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Plants Matching cactus or succulent

Returned 515 results. Page 9 of 52.

Image of Aloe deltoideodonta photo by: Michael Charters, www.calflora.net

Michael Charters, www.calflora.net

The genus Aloe contains around 300 species of succulent plants grown for both their exquisite flowers and fleshy foliage. They are primarily native to southern Africa and the island of Madagascar but also exist in the Cape Verde Islands and the Arabian Peninsula. All of these regions are arid tropical zones, so aloes are adapted to dry, frost-free areas.

These plants typically develop a rosette of linear, triangular or sword shaped leaves with short, sharp thorns along the leaf edges...

Image of Aloe dichotoma photo by: Maureen Gilmer

Maureen Gilmer

(Kokerboom, Quiver Tree)

This succulent tree aloe becomes a living work of art as it matures. It is suited to frost free gardens in regions with dry summers, such as southern California, and originates from South Africa in open country that lacks true trees. Wild plants can form colonies and attract weaverbirds that hang their pendulous nests from the branches.

The trunk-like stem of this aloe is smooth, lightly striated and tan. Branches form towards the top and support clusters of foliage. The fleshy, lance-shaped,...

Image of Aloe distans photo by: James H. Schutte

James H. Schutte

(Jewelled Aloe)

The genus Aloe contains around 300 species of succulent plants grown for both their exquisite flowers and fleshy foliage. They are primarily native to southern Africa and the island of Madagascar but also exist in the Cape Verde Islands and the Arabian Peninsula. All of these regions are arid tropical zones, so aloes are adapted to dry, frost-free areas.

These plants typically develop a rosette of linear, triangular or sword shaped leaves with short, sharp thorns along the leaf edges...

Image of Aloe ferox photo by: Maureen Gilmer

Maureen Gilmer

(Cape Aloe)

The largest and most ferocious looking of all aloes, cape aloe is incredibly elegant in the garden. This grand species from South Africa is variable, with plants in the wild showing a marked change in thorn density. This frost tender rosette of large, fleshy blue-green leaves bears thorns not only at leaf edges but generously studding smooth surfaces as well. Leaves do take on a pink and red coloring during the winter. Cape aloe blooms in spring bearing a large, heavily branched spike tipped with...

Image of Aloe harlana photo by: Jesse Saylor

Jesse Saylor

(Aloe)

The genus Aloe contains around 300 species of succulent plants grown for both their exquisite flowers and fleshy foliage. They are primarily native to southern Africa and the island of Madagascar but also exist in the Cape Verde Islands and the Arabian Peninsula. All of these regions are arid tropical zones, so aloes are adapted to dry, frost-free areas.

These plants typically develop a rosette of linear, triangular or sword shaped leaves with short, sharp thorns along the leaf edges...

Image of Aloe humilis photo by: James H. Schutte

James H. Schutte

The genus Aloe contains around 300 species of succulent plants grown for both their exquisite flowers and fleshy foliage. They are primarily native to southern Africa and the island of Madagascar but also exist in the Cape Verde Islands and the Arabian Peninsula. All of these regions are arid tropical zones, so aloes are adapted to dry, frost-free areas.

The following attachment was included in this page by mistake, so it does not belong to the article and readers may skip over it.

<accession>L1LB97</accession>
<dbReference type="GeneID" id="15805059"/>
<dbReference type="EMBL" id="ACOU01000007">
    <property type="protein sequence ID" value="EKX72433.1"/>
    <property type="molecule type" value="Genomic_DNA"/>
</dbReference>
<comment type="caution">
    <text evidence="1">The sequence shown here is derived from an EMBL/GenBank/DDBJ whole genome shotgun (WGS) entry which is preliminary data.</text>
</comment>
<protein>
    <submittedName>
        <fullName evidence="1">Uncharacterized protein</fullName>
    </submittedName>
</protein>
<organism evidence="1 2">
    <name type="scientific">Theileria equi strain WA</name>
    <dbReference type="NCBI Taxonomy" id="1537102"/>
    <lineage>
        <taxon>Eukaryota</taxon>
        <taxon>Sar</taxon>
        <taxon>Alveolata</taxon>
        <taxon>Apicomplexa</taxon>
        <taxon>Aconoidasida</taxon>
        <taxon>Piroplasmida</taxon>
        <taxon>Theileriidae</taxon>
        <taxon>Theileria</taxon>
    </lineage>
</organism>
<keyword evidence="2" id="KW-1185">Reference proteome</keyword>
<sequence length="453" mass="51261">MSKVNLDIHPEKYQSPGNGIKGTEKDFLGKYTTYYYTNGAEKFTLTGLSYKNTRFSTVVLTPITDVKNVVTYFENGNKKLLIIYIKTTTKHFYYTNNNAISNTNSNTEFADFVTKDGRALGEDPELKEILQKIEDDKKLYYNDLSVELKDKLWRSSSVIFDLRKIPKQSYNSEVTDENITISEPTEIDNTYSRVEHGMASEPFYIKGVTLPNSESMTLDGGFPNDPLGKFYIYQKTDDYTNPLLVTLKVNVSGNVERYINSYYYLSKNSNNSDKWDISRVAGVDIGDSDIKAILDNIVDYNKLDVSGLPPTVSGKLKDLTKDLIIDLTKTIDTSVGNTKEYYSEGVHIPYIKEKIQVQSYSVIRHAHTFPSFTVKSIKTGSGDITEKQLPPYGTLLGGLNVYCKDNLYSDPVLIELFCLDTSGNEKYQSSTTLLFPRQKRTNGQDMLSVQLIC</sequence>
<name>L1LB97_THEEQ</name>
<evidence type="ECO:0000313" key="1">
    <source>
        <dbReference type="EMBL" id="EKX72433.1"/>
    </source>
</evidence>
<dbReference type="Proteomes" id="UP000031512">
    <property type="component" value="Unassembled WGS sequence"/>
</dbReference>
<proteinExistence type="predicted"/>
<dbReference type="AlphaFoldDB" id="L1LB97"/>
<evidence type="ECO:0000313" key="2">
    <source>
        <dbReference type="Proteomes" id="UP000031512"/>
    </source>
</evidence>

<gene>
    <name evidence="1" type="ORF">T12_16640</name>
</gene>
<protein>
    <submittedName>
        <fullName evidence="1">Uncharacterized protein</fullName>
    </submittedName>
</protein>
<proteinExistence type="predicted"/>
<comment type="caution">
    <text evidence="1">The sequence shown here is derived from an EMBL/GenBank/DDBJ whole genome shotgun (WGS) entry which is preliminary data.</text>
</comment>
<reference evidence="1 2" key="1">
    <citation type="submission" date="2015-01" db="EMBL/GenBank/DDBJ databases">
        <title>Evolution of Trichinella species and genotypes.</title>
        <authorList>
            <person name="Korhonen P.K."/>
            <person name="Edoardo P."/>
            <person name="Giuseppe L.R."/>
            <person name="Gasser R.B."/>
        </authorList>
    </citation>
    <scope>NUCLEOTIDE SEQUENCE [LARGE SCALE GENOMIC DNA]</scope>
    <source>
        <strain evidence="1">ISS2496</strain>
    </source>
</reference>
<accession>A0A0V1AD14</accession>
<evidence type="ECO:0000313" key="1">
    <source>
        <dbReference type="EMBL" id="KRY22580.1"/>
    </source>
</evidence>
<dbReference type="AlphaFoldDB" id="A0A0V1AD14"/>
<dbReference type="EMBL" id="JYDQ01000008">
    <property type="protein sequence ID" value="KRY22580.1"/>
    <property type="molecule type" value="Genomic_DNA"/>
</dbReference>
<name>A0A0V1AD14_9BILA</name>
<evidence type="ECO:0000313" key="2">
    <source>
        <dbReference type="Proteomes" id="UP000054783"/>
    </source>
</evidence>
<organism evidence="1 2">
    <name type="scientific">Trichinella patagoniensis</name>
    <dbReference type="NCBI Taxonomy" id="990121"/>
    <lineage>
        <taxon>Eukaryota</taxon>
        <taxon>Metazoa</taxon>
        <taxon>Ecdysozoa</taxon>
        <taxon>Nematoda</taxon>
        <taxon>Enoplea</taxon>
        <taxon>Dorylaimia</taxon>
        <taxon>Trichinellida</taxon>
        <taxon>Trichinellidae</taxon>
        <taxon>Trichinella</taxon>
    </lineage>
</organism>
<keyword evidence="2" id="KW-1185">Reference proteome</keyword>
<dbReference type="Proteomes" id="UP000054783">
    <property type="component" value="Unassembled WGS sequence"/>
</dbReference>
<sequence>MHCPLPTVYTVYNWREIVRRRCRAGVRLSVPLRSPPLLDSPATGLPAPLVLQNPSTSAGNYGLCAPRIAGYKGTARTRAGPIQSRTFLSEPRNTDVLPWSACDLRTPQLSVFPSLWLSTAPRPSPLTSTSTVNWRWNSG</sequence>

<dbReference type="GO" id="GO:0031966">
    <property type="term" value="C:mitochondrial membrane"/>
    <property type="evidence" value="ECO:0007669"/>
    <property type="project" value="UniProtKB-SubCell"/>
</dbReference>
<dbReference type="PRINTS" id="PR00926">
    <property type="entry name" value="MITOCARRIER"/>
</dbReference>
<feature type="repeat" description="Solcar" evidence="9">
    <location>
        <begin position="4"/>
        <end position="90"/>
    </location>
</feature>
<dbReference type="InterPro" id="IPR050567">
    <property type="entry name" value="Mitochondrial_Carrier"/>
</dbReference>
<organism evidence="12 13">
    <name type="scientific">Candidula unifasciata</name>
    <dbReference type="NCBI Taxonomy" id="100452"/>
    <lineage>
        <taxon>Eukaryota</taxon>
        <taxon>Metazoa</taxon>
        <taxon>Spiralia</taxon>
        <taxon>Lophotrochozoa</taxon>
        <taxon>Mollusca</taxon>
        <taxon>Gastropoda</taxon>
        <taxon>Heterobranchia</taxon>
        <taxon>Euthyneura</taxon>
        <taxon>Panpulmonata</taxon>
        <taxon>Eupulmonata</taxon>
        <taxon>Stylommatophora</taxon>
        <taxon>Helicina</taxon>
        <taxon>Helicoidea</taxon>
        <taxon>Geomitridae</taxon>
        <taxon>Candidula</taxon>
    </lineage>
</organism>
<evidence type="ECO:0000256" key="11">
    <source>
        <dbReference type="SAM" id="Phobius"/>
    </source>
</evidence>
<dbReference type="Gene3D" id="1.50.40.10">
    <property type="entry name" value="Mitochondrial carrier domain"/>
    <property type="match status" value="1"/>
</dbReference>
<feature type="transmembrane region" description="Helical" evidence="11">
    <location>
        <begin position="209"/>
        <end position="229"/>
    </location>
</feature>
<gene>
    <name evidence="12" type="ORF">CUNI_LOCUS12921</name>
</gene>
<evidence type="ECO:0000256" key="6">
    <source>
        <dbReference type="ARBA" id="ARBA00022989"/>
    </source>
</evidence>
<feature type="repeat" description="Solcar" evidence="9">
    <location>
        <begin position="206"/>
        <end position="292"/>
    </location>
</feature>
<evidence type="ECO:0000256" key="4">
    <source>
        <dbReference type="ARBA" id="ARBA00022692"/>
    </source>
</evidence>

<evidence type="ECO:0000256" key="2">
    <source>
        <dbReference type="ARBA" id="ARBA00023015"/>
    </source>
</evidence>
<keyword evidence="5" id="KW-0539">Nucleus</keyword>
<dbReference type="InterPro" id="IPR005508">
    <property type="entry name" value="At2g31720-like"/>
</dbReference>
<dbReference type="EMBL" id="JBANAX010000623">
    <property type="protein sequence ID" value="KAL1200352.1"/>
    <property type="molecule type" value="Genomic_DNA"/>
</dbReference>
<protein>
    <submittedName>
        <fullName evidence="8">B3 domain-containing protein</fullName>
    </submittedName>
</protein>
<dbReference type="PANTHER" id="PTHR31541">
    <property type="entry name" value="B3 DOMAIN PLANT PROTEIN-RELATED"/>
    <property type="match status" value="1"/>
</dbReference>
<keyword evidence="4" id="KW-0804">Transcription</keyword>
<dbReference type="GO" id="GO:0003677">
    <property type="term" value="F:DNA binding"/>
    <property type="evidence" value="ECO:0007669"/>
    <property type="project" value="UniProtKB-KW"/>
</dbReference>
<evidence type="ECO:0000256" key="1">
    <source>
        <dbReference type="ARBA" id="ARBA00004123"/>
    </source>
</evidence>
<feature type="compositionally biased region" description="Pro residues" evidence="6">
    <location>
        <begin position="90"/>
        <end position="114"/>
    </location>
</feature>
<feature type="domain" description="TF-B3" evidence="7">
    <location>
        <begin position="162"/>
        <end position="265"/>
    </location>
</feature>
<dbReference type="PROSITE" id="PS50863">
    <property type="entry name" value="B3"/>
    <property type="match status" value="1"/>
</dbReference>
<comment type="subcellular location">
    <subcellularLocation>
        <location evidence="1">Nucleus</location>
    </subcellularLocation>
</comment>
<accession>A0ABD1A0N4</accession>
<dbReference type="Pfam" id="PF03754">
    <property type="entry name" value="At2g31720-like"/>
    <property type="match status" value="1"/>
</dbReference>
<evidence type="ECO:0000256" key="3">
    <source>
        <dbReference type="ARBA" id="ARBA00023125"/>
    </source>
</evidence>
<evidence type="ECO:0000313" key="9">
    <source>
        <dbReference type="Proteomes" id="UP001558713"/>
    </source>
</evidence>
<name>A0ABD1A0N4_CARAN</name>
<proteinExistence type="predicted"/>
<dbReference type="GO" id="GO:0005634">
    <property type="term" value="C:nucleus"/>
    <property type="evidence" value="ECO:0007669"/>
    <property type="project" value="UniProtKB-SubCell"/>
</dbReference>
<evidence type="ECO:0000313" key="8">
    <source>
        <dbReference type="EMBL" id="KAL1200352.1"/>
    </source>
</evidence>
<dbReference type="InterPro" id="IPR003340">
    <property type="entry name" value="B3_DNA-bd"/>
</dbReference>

These plants typically develop a rosette of linear, triangular or sword shaped leaves with short, sharp thorns along the leaf edges...

Image of Aloe maculata photo by: Russell Stafford

Russell Stafford

(Soap Aloe)

A small, stemless, suckering aloe from drylands of southern Africa, this succulent evergreen is valued for its ornamental leaves, compact dense habit, and showy flowers. Broadly lance shaped, light- to dark-green leaves with oblong white speckles and brown-toothed margins are borne in ground-hugging rosettes that spread to form large dense clumps. In late spring and summer they give rise to dense heads of drooping tubular flower on branched knee-high stems. Adapted for pollination by sunbirds, the...

Image of Aloe marlothii photo by: Jesse Saylor

Jesse Saylor

(Aloe)

The genus Aloe contains around 300 species of succulent plants grown for both their exquisite flowers and fleshy foliage. They are primarily native to southern Africa and the island of Madagascar but also exist in the Cape Verde Islands and the Arabian Peninsula. All of these regions are arid tropical zones, so aloes are adapted to dry, frost-free areas.

These plants typically develop a rosette of linear, triangular or sword shaped leaves with short, sharp thorns along the leaf edges...

Image of Aloe ngobitensis photo by: Jesse Saylor

Jesse Saylor

(Aloe)

The genus Aloe contains around 300 species of succulent plants grown for both their exquisite flowers and fleshy foliage. They are primarily native to southern Africa and the island of Madagascar but also exist in the Cape Verde Islands and the Arabian Peninsula. All of these regions are arid tropical zones, so aloes are adapted to dry, frost-free areas.

These plants typically develop a rosette of linear, triangular or sword shaped leaves with short, sharp thorns along the leaf edges...

Image of Aloe nyeriensis photo by: Jessie Keith

Jessie Keith

(Aloe)

The genus Aloe contains around 300 species of succulent plants grown for both their exquisite flowers and fleshy foliage. They are primarily native to southern Africa and the island of Madagascar but also exist in the Cape Verde Islands and the Arabian Peninsula. All of these regions are arid tropical zones, so aloes are adapted to dry, frost-free areas.

These plants typically develop a rosette of linear, triangular or sword shaped leaves with short, sharp thorns along the leaf edges...